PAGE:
On Monday, Rick Scott said he wasn’t ready to endorse in the Florida Presidential Primary election on March 15, but there are those who believe he might be leaning towards Donald Trump.
That speculation was sparked last month, when Scott penned an op-ed in USA Today, a column in which he wrote very favorably about the New York City business mogul.
I know Donald Trump personally, and while I currently have no plans to endorse a candidate before Florida’s March presidential primary, there is no doubt that Donald is a man who speaks and tweets his mind freely. But I don’t think his ability to give the most interesting interviews or speeches is the only thing that has him leading in the polls. I think he is capturing the frustration of many Americans after seven years of President Obama’s very intentional government takeover of the U.S. economy.
The quiet speculation broke out in the open on Tuesday, when The Washington Post’s Chris Cillizza listed Scott on a short-list of possible vice presidential candidates that Trump might be contemplating as he continues to roll through the Republican primary and caucus calendar.
Like Trump, Scott was a lifelong nonpolitician until he opted to run for governor in 2010. Like Trump, Scott made a fortune in the private sector.
Scott does have that unfortunate blemish on his business record: the $1.7 billion for Medicare fraud that occurred at Columbia/HCA. Scott created the health-care company in 1987 and quit it in 1997, less than four months after a federal inquiry became public. But as Cillizza writes, “this is Donald Trump we are talking about.”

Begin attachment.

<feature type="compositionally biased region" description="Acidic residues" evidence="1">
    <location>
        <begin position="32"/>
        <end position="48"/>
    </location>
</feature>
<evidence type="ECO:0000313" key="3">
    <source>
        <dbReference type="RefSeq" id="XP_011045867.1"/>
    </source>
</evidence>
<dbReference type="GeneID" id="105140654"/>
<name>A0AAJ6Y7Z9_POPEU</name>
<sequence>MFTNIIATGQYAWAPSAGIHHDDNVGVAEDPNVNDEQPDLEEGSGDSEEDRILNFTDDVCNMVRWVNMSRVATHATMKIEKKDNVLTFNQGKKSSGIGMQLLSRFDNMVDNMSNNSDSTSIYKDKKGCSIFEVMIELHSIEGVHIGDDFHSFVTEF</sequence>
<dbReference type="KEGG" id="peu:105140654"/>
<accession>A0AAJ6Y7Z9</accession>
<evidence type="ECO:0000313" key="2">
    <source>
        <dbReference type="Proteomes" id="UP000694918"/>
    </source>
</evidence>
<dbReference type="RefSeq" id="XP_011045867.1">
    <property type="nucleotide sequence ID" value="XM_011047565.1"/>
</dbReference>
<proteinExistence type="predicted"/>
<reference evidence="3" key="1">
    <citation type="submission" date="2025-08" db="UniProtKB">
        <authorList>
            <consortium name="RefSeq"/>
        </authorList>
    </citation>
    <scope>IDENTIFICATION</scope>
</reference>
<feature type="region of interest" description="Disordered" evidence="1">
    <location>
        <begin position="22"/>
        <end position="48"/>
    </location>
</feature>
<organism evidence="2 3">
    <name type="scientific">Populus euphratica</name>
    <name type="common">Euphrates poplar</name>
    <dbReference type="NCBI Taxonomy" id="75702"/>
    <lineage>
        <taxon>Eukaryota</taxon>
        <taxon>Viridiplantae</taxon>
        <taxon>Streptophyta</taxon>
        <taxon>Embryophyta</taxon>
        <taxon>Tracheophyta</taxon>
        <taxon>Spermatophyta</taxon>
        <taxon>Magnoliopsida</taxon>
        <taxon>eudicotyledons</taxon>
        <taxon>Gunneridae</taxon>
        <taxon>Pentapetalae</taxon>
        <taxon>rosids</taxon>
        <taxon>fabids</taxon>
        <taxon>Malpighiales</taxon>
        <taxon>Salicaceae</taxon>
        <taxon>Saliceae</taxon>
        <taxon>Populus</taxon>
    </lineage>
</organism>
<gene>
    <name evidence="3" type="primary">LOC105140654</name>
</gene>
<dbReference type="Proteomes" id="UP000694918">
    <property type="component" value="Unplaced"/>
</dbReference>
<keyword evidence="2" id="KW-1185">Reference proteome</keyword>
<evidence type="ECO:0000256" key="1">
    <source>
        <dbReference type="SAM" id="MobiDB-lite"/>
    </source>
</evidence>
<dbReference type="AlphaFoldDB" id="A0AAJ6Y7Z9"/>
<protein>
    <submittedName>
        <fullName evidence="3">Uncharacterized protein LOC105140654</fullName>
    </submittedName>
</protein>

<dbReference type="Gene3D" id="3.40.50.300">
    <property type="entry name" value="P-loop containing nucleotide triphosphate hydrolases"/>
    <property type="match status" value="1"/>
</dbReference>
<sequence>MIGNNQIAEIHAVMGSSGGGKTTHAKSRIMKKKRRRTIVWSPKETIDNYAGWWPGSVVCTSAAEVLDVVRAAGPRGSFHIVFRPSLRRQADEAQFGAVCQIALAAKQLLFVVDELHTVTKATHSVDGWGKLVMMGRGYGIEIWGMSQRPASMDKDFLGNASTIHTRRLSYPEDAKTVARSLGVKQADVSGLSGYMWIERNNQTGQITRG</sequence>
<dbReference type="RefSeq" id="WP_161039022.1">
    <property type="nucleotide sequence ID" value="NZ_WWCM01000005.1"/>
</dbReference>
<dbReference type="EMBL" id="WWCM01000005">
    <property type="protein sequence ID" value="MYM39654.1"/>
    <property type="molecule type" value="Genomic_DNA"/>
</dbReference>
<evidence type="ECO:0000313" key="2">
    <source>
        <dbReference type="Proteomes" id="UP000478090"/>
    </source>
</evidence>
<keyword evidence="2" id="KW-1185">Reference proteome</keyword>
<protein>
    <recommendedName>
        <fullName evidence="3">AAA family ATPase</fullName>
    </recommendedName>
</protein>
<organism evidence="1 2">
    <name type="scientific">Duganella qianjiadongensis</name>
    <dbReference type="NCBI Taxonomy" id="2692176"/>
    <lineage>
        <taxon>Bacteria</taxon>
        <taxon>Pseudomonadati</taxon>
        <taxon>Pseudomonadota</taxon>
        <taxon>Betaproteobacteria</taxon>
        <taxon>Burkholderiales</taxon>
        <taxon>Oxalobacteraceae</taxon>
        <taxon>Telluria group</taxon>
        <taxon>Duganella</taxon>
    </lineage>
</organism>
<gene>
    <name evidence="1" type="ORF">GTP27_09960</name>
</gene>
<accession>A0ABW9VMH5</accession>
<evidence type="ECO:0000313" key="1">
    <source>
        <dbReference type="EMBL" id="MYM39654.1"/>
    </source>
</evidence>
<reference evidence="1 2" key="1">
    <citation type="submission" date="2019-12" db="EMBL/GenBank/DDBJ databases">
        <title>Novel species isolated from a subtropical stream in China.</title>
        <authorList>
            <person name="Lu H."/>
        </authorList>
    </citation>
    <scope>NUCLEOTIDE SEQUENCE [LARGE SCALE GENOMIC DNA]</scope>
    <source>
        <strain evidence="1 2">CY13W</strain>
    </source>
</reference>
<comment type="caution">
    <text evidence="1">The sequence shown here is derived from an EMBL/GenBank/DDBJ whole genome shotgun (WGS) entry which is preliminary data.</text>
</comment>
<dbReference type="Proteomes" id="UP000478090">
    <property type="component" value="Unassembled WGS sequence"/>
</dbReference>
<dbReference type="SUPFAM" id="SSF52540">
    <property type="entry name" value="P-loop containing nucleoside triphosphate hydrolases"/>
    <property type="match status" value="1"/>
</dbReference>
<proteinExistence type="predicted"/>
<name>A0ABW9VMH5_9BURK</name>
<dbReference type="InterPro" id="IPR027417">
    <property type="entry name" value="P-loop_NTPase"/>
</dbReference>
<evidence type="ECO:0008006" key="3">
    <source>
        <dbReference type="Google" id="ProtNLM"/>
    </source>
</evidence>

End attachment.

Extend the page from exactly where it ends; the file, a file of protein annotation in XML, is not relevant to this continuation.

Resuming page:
However, as John McCain learned in his choice of Sarah Palin in 2008, the first rule of selecting a VP (generally) is that he/she shall do no harm.
Scott hasn’t been the most popular guy in the Sunshine State, though he’s been popular enough on two occasions to get more votes than Democrats Alex Sink and Charlie Crist. Could he bring home the Sunshine State for the Republicans in November? The philosophy regarding the Electoral College map is that the Republicans must win Florida’s 29 electoral votes to win the White House, so it’s natural for The Donald to look toward the Sunshine State for a possible running mate.
Yes, Jeb Bush and Marco Rubio could be available to serve if asked. No one on Earth can imagine Bush being offered the position, while Rubio’s energy and ambitions may not be a good fit for Trump, he of the dubious temperament. Trump’s insults towards Rubio have been relegated to mocking his ability to sweat profusely during debates and consume mass quantities of water.
There haven’t been many popular opinion polls taken regarding Scott of late, but a Quinnipiac survey conducted last summer showed he had a 45-44 percent job approval rating, the first time since one month after he took office in 2011 that he didn’t get a negative approval rating. If the